Pseudoarchaeology

While making my way through the recent blog carnival coordinated by Doug’s Archaeology, I came across a link in Rebecca Seifried’s contribution to a group of reviews of pseudoarchaeology books in American Antiquity. Donald Holly asked prominent archaeologists (Eric Cline, Ethan Watrall, Stephen Lekson, et c.) to review major works of pseudoarchaeology in an effort to understand its appeal to the popular imagination. Holly’s introduction to this group of reviews is titled “Talking to the Guy on the Airplane” and it highlights the persistent popularity of not only TV shows, but also books that argue for the extraterrestrial origins of human culture or fantastic explanations for archaeological phenomena. Needless to say, the reviewers were not impressed by these books, but their critiques offer some useful insights into how our discipline works.

1. Facts. A number of reviewers insisted that the biggest problem with the pseudoarchaeology is their refusal to discern the difference between archaeological facts and fantasy. As readers of this blog know, I have a deeply ambivalent attitude toward “facts” in almost any form, but I do think that appeals to a widely accepted body of knowledge are central to how we make archaeological arguments. Pseudoarchaeologists generally ignore or read very selectively the body of facts that traditional archaeologists regards as central components to their truth-making claims.

2. Peer Review. Several reviewers note that pseudoarchaeology does not undergo nor respect the traditional academic practice of peer review. This both undermines the authority of the works themselves, but also casts doubt on the validity of the facts upon which their arguments rest. In other words, pseudoarchaeology operates outside the disciplinary and professional bounds of archaeological practice by eschewing some of the basic structures that make the discipline function. 

3. Conspiracies. Many of the pseudoarchaeologists claim that traditional archaeology willfully hides “the truth” echoes the institutional claims of professional archaeology. If peer review is the key institutional practice for establishing “facts,” then this same process, at least in the minds of pseudoarchaeologists can obscure these facts and limit the kinds of explanations acceptable to traditional archaeology. The distrust of institutional practices, of course, taps into a kind of democratic populism that resists claims to truth grounded in exclusionary, institutional, and professional practices. One might argue that both professional archaeology and pseudoarchaeology are ironic, in that both are deeply skeptical of conventional wisdom and seek, at their best, to invert or overturn established ways of seeing and thinking.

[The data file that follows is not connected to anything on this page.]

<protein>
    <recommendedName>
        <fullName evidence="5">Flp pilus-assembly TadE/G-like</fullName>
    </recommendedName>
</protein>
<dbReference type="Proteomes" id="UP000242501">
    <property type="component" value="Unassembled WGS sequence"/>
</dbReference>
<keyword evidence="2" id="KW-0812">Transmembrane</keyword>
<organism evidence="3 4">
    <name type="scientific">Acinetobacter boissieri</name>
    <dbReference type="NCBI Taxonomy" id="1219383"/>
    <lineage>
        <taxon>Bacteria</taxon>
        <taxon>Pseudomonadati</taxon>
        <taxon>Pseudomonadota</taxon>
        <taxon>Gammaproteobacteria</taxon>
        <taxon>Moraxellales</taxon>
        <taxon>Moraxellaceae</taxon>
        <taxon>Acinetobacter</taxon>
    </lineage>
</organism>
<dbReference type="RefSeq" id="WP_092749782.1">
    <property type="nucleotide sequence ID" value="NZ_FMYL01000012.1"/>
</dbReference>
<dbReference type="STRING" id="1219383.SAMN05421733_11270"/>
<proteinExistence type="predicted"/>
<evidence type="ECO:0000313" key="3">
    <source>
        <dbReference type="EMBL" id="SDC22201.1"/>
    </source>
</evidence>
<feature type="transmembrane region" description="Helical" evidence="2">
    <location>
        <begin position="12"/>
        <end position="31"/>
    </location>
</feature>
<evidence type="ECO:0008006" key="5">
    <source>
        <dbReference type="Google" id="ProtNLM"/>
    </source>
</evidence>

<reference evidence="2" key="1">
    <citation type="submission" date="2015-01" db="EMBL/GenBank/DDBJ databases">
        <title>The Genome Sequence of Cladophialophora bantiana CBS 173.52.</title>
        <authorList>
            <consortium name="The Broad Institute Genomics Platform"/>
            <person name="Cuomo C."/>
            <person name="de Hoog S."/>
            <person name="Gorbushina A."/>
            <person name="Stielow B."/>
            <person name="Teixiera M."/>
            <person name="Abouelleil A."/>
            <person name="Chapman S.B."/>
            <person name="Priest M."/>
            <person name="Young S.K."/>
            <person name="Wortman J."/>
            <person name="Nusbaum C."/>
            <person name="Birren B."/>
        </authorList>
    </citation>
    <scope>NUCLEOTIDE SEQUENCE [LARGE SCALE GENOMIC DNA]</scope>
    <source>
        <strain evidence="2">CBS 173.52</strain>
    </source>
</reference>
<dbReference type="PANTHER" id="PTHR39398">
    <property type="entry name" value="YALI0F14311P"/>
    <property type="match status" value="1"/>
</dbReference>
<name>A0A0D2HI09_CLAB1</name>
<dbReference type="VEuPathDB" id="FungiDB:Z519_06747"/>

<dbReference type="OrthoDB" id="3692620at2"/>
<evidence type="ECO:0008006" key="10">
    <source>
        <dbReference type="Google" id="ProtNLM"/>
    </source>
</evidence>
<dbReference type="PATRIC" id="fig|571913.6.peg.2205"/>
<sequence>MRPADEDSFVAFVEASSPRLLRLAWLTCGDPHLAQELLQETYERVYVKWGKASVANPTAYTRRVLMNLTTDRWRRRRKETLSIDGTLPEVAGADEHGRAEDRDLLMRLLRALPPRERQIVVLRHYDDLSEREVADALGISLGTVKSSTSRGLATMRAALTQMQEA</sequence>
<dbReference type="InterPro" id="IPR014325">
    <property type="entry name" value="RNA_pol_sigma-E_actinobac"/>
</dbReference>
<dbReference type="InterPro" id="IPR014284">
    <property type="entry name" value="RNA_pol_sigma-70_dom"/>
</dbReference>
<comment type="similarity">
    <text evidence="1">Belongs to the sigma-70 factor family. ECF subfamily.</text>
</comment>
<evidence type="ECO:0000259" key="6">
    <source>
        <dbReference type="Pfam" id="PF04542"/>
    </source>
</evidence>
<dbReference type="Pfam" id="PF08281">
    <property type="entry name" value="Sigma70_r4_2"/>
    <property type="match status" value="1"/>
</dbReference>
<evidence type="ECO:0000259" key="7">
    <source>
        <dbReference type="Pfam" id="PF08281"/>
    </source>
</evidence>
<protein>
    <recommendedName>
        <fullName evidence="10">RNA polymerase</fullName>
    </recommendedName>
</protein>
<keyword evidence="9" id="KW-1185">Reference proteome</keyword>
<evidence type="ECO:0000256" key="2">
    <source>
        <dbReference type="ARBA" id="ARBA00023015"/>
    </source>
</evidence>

4. Popularity. The main point advanced in the introduction is that pseudoarchaeology is tremendously popular. At its finest, it is well written, rhetorically compelling, and totalizing. The ancient aliens who constructed our world provide a way for viewing the universe that goes far beyond the particularistic knowledge produced by disciplinary archaeology and offered a new way of viewing not just the past but our own place in the present. 

In this way, pseudoarchaeology taps into a much broader desire among people than our little disciplinary garden does. The reviews were funny, though, in that they tended to focus on readability, or peer review, or just some kind of abstract notion of popularity. It offers a way to see and understand that world that our disciplinary archaeological knowledge tends to avoid (at least in its most typical form of presentation, the archaeological monograph or site report). This “problem” is not an easy one to solve. Whatever it’s theoretical disposition, professional archaeology remains committed to the positivist practices of presenting valid archaeological data at a small scale while for the most part avoiding sweeping or universal statements associated with positivist thought. This disjunction opens the door to folks like the pseudoarchaeologists to offer sweeping statements about the past and to reconstruct our granular, disciplinary world.  

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